It was the best of times. It was the worst of times.
Charles Dickens, in one of literature’s most well-known openings, was referring to life in London and Paris. I like to think, however, he was writing about my tomatoes.
A few months ago, I shared with you the story of some tomato seeds that my snowbird neighbor had given me. They were, he said, descendants of tomatoes sampled by some American GIs in Germany and Japan in the closing days of WWII. They were, he said, the most delicious tomatoes I’d ever taste.
When I planted the seeds, I had dreams of plump, red, mouth-watering, juicy tomatoes for bruschettas and burgers, salads and salsas. I even chose to ignore the warnings of some local gardeners that tomato plants wouldn’t last that long in zone 10, that Florida soil is notoriously non-nutritious.
To continue the Dickens reference, I had great expectations.
Within a week, seeds became seedlings, and I potted these up. The seedlings became plants and I potted up again. And some of these plants eventually had small yellow flowers, a promise of tomatoes to come.
These were the plants I potted up still further, filling large black, nursery-style pots with rich potting soil and organic matter — and I placed them in a sunny locale on the side of the house, between two newly planted orange and lemon trees. This piece of the yard, I envisioned, would be my “farm.”
But something funny happened on the way to the farm. A very warm spring continued to grow warmer, and what should have been the start of the South Florida rainy season became a mix of humid air and no rain. One forecaster even mentioned Saharan dust in the atmosphere. Really.
Now, as the summer solstice approaches, it’s capital H-O-T. At midday, the sunlight is actually white and blinding — and one-by-one, my tomato plants have figuratively and literally bitten the dust.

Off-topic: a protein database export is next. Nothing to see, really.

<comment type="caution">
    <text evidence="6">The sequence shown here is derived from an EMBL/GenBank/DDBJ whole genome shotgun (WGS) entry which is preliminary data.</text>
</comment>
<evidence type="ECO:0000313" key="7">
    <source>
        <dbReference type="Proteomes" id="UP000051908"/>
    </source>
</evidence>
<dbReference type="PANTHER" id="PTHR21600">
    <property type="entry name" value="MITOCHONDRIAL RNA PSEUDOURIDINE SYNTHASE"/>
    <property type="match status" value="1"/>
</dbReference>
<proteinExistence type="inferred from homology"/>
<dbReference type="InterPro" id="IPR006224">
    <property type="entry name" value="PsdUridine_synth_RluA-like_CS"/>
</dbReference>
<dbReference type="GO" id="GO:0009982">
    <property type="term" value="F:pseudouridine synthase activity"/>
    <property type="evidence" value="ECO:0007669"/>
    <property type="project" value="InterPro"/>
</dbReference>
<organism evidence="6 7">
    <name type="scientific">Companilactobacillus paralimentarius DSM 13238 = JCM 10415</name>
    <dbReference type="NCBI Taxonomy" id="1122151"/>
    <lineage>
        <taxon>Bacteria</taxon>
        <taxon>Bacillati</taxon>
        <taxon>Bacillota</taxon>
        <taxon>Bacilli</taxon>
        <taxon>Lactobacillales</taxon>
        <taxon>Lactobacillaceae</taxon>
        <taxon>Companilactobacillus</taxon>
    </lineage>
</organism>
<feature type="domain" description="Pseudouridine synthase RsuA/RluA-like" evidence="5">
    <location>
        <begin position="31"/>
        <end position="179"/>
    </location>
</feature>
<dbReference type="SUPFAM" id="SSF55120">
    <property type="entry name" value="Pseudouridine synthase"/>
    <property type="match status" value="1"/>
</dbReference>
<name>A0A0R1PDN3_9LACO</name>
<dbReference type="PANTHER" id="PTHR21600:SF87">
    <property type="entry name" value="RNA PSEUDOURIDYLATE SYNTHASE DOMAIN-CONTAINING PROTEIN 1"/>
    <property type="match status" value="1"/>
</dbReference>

As I walk around the yard, shaded by the brim of my straw hat, two plants remain — withered and brown. One plant has a small excuse for a tomato. I wonder if a tomato can roast on the vine.
In considering all that went wrong, I have come up with two causes.
First, I started the seeds too late in the South Florida season, never taking into account how rapidly temperatures could rise in zone 10. The difference between the seasons here is only a few degrees.
Second, I should never have placed the pots in direct sun. With the combination of high heat and hand watering, I essentially cooked the roots in a sort-of organic soup — not exactly the dish I was hoping for with my home-grown tomatoes.
Even I know when it’s time to put a plant out of its misery. There will be no tomatoes from these plants. Instead, I’ll start seeds in late October or early November for a mid-winter harvest.
In the meantime, a local gardener has come to my rescue, presenting me with two small tomato plants. They’re Everglades tomatoes, a small heirloom variety that can withstand hot days and very warm nights. They have a reputation of being a native variety, but more than likely they came from somewhere in the Caribbean.
“Try these,” said the gardener. “You’ll love them. You will not believe the flavor and the juice that’s packed in these little tomatoes.”
Here we go again, I thought to myself.
I have a friend who reads Dickens’ A Christmas Carol each year, in the days leading up to the holidays. While I admire and applaud his tradition, part of me wonders if the story ever grows old. I mean we have Scrooge, the humbugs, the spirits, and the Christmas morning rebirth. It’s the same story.
Or is it?
I’ve also read some books more than once, and it’s astonishing how each reading brings something new to the mix. Part of it is the author’s skill with language, but the other part of the equation is the reader’s imagination and wanting.
So as this local gardener talked up his tomatoes, he pulled me in — like a well-designed book jacket, blurb, and first sentence. In a flash, I once again imagined bruschettas and burgers, salads and salsas. Then he said the words that all gardeners long to hear.
“These are the best tomatoes you’ll ever taste.”
I accepted his small gift and the promise of nothing but the best of times it held.
I just didn’t have the heart to tell him that I had heard this story before — because this time, I know the ending will be different.